Internet speeds could quadruple thanks to new light beam technique

Internet transfer speeds could reach 400Gb/s, four times faster than the highest commercially available speeds, thanks to a new technique that employs two beams of light through a fibre.

Researchers at Bell Laboratories were able to use technology similar to that employed in noise-cancelling headphones, where mirrored beams of light are sent simultaneously, cancelling out the additional noise that inadvertently gets added to transmissions of higher power over long distances.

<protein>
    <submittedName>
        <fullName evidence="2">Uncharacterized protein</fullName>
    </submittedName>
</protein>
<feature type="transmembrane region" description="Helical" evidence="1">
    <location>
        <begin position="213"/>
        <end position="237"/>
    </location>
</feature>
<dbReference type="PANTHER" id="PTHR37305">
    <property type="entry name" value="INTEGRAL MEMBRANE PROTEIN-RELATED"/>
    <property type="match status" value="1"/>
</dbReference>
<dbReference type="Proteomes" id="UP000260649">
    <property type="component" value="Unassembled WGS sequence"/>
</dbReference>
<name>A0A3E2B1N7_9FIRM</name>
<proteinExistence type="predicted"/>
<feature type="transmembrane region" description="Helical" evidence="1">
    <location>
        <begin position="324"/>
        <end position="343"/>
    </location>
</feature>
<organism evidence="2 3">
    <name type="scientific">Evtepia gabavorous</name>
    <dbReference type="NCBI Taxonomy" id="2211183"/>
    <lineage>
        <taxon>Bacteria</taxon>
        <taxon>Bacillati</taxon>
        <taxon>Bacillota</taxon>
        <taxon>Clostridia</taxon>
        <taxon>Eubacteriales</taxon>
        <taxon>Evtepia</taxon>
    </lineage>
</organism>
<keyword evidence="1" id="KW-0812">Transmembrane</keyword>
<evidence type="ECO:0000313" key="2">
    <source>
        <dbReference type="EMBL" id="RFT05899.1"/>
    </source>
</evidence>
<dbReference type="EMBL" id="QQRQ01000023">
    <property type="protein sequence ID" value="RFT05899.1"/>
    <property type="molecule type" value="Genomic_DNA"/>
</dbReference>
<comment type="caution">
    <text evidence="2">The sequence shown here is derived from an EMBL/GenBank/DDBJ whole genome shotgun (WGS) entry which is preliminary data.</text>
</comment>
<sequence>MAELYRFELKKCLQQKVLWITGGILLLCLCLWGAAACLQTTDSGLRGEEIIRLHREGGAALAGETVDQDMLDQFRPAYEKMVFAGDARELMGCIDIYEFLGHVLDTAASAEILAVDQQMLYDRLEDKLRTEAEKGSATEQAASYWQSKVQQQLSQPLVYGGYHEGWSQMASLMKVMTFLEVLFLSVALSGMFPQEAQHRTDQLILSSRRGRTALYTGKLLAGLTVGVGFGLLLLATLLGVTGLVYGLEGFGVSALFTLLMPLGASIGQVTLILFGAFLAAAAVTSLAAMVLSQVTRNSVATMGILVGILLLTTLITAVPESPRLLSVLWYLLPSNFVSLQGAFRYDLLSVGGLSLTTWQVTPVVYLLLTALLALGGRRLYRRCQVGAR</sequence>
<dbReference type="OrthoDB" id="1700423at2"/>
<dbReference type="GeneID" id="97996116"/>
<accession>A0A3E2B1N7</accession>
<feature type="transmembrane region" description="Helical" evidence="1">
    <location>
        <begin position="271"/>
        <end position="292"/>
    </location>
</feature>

The twin beams do not just double speeds, as would be expected, but quadruple them, paving the way for major advances in transfer technology. The enhanced speeds are possible because the fibres no longer need data repetition to correct errors due to lost fidelity caused by the added noise.

The new technique was used to send a signal at a whopping 400Gb/s over an optical fibre spanning 12,800km, a larger distance than the longest trans-oceanic connection.

“Nowadays everybody is consuming more and more bandwidth - demanding more and more communication,” Dr. Xiang Liu, lead author of the research, told the BBC. “We need to solve some of the fundamental problems to sustain the capacity growth.”

The full research can be found in the latest issue of Nature Photonics.